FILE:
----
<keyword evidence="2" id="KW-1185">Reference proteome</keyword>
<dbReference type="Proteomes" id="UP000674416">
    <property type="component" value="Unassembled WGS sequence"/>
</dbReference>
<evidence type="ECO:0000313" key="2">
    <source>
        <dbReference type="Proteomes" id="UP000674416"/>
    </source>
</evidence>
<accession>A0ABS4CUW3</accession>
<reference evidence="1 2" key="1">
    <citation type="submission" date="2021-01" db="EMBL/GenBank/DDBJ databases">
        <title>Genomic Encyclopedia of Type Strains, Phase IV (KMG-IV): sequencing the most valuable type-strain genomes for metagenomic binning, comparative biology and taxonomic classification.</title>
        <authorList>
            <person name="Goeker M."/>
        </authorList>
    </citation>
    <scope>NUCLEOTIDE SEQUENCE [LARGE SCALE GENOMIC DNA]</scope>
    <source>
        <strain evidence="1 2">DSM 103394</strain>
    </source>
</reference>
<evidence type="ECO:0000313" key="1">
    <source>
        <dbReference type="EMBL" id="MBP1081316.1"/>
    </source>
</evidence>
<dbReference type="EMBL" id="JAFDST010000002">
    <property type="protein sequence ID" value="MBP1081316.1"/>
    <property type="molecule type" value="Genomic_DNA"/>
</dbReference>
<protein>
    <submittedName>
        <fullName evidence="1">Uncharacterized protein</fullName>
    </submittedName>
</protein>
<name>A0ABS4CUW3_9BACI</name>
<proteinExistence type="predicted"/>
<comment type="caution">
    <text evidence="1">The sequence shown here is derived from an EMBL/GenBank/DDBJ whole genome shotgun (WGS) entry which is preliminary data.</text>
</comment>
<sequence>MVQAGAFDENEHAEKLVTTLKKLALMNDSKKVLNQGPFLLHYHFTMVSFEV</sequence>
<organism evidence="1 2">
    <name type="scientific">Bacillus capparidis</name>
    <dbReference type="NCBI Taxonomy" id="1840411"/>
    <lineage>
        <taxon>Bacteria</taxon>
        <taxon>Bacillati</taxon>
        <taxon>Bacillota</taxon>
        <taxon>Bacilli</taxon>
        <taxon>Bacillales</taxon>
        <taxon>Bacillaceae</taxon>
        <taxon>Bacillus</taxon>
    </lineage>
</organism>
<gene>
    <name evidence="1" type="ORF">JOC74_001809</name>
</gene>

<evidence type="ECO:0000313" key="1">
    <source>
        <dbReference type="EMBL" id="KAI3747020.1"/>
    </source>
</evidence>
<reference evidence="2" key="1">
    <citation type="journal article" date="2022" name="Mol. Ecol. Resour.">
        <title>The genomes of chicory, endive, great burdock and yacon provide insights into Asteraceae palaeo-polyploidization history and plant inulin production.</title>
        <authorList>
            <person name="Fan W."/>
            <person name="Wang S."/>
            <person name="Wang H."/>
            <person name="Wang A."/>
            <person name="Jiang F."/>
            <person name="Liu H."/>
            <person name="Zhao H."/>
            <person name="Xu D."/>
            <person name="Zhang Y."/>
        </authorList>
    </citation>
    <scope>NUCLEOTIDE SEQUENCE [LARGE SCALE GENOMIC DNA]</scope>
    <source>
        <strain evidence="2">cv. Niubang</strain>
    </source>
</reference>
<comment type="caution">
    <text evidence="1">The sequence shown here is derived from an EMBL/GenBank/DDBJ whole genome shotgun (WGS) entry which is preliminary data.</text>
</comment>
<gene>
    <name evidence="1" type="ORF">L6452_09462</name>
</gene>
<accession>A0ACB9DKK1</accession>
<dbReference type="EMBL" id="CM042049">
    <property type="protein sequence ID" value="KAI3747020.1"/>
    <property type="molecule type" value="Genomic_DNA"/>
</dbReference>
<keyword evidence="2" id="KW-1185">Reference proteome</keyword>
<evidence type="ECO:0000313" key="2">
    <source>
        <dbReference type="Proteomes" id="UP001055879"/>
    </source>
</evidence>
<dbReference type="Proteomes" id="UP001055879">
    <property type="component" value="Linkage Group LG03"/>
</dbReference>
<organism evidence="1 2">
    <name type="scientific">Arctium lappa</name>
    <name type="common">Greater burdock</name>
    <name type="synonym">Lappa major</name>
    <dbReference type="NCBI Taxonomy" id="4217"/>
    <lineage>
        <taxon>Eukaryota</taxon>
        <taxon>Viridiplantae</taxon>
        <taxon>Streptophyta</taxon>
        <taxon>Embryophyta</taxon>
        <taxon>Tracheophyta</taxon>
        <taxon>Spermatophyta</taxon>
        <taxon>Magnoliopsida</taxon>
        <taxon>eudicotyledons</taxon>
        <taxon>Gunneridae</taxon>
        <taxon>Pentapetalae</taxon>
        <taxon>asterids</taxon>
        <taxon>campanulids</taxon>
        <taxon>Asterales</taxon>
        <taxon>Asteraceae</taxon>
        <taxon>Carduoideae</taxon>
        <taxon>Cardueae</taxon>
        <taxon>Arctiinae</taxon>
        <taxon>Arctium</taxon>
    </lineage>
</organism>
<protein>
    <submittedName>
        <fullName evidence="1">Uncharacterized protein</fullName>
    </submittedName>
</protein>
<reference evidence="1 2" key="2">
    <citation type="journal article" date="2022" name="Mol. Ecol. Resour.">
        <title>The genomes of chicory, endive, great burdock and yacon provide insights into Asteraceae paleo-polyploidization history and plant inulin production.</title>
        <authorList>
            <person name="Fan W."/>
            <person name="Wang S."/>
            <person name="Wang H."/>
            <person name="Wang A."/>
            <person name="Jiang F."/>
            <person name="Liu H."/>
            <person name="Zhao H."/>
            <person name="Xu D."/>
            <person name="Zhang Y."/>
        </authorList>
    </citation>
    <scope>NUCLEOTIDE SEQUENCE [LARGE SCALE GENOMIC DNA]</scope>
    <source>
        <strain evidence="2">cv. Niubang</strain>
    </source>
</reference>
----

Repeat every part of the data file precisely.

<keyword evidence="2" id="KW-1185">Reference proteome</keyword>
<dbReference type="Proteomes" id="UP000674416">
    <property type="component" value="Unassembled WGS sequence"/>
</dbReference>
<evidence type="ECO:0000313" key="2">
    <source>
        <dbReference type="Proteomes" id="UP000674416"/>
    </source>
</evidence>
<accession>A0ABS4CUW3</accession>
<reference evidence="1 2" key="1">
    <citation type="submission" date="2021-01" db="EMBL/GenBank/DDBJ databases">
        <title>Genomic Encyclopedia of Type Strains, Phase IV (KMG-IV): sequencing the most valuable type-strain genomes for metagenomic binning, comparative biology and taxonomic classification.</title>
        <authorList>
            <person name="Goeker M."/>
        </authorList>
    </citation>
    <scope>NUCLEOTIDE SEQUENCE [LARGE SCALE GENOMIC DNA]</scope>
    <source>
        <strain evidence="1 2">DSM 103394</strain>
    </source>
</reference>
<evidence type="ECO:0000313" key="1">
    <source>
        <dbReference type="EMBL" id="MBP1081316.1"/>
    </source>
</evidence>
<dbReference type="EMBL" id="JAFDST010000002">
    <property type="protein sequence ID" value="MBP1081316.1"/>
    <property type="molecule type" value="Genomic_DNA"/>
</dbReference>
<protein>
    <submittedName>
        <fullName evidence="1">Uncharacterized protein</fullName>
    </submittedName>
</protein>
<name>A0ABS4CUW3_9BACI</name>
<proteinExistence type="predicted"/>
<comment type="caution">
    <text evidence="1">The sequence shown here is derived from an EMBL/GenBank/DDBJ whole genome shotgun (WGS) entry which is preliminary data.</text>
</comment>
<sequence>MVQAGAFDENEHAEKLVTTLKKLALMNDSKKVLNQGPFLLHYHFTMVSFEV</sequence>
<organism evidence="1 2">
    <name type="scientific">Bacillus capparidis</name>
    <dbReference type="NCBI Taxonomy" id="1840411"/>
    <lineage>
        <taxon>Bacteria</taxon>
        <taxon>Bacillati</taxon>
        <taxon>Bacillota</taxon>
        <taxon>Bacilli</taxon>
        <taxon>Bacillales</taxon>
        <taxon>Bacillaceae</taxon>
        <taxon>Bacillus</taxon>
    </lineage>
</organism>
<gene>
    <name evidence="1" type="ORF">JOC74_001809</name>
</gene>

<evidence type="ECO:0000313" key="1">
    <source>
        <dbReference type="EMBL" id="KAI3747020.1"/>
    </source>
</evidence>
<reference evidence="2" key="1">
    <citation type="journal article" date="2022" name="Mol. Ecol. Resour.">
        <title>The genomes of chicory, endive, great burdock and yacon provide insights into Asteraceae palaeo-polyploidization history and plant inulin production.</title>
        <authorList>
            <person name="Fan W."/>
            <person name="Wang S."/>
            <person name="Wang H."/>
            <person name="Wang A."/>
            <person name="Jiang F."/>
            <person name="Liu H."/>
            <person name="Zhao H."/>
            <person name="Xu D."/>
            <person name="Zhang Y."/>
        </authorList>
    </citation>
    <scope>NUCLEOTIDE SEQUENCE [LARGE SCALE GENOMIC DNA]</scope>
    <source>
        <strain evidence="2">cv. Niubang</strain>
    </source>
</reference>
<comment type="caution">
    <text evidence="1">The sequence shown here is derived from an EMBL/GenBank/DDBJ whole genome shotgun (WGS) entry which is preliminary data.</text>
</comment>
<gene>
    <name evidence="1" type="ORF">L6452_09462</name>
</gene>
<accession>A0ACB9DKK1</accession>
<dbReference type="EMBL" id="CM042049">
    <property type="protein sequence ID" value="KAI3747020.1"/>
    <property type="molecule type" value="Genomic_DNA"/>
</dbReference>
<keyword evidence="2" id="KW-1185">Reference proteome</keyword>
<evidence type="ECO:0000313" key="2">
    <source>
        <dbReference type="Proteomes" id="UP001055879"/>
    </source>
</evidence>
<dbReference type="Proteomes" id="UP001055879">
    <property type="component" value="Linkage Group LG03"/>
</dbReference>
<organism evidence="1 2">
    <name type="scientific">Arctium lappa</name>
    <name type="common">Greater burdock</name>
    <name type="synonym">Lappa major</name>
    <dbReference type="NCBI Taxonomy" id="4217"/>
    <lineage>
        <taxon>Eukaryota</taxon>
        <taxon>Viridiplantae</taxon>
        <taxon>Streptophyta</taxon>
        <taxon>Embryophyta</taxon>
        <taxon>Tracheophyta</taxon>
        <taxon>Spermatophyta</taxon>
        <taxon>Magnoliopsida</taxon>
        <taxon>eudicotyledons</taxon>
        <taxon>Gunneridae</taxon>
        <taxon>Pentapetalae</taxon>
        <taxon>asterids</taxon>
        <taxon>campanulids</taxon>
        <taxon>Asterales</taxon>
        <taxon>Asteraceae</taxon>
        <taxon>Carduoideae</taxon>
        <taxon>Cardueae</taxon>
        <taxon>Arctiinae</taxon>
        <taxon>Arctium</taxon>
    </lineage>
</organism>
<protein>
    <submittedName>
        <fullName evidence="1">Uncharacterized protein</fullName>
    </submittedName>
</protein>
<reference evidence="1 2" key="2">
    <citation type="journal article" date="2022" name="Mol. Ecol. Resour.">
        <title>The genomes of chicory, endive, great burdock and yacon provide insights into Asteraceae paleo-polyploidization history and plant inulin production.</title>
        <authorList>
            <person name="Fan W."/>
            <person name="Wang S."/>
            <person name="Wang H."/>
            <person name="Wang A."/>
            <person name="Jiang F."/>
            <person name="Liu H."/>
            <person name="Zhao H."/>
            <person name="Xu D."/>
            <person name="Zhang Y."/>
        </authorList>
    </citation>
    <scope>NUCLEOTIDE SEQUENCE [LARGE SCALE GENOMIC DNA]</scope>
    <source>
        <strain evidence="2">cv. Niubang</strain>
    </source>
</reference>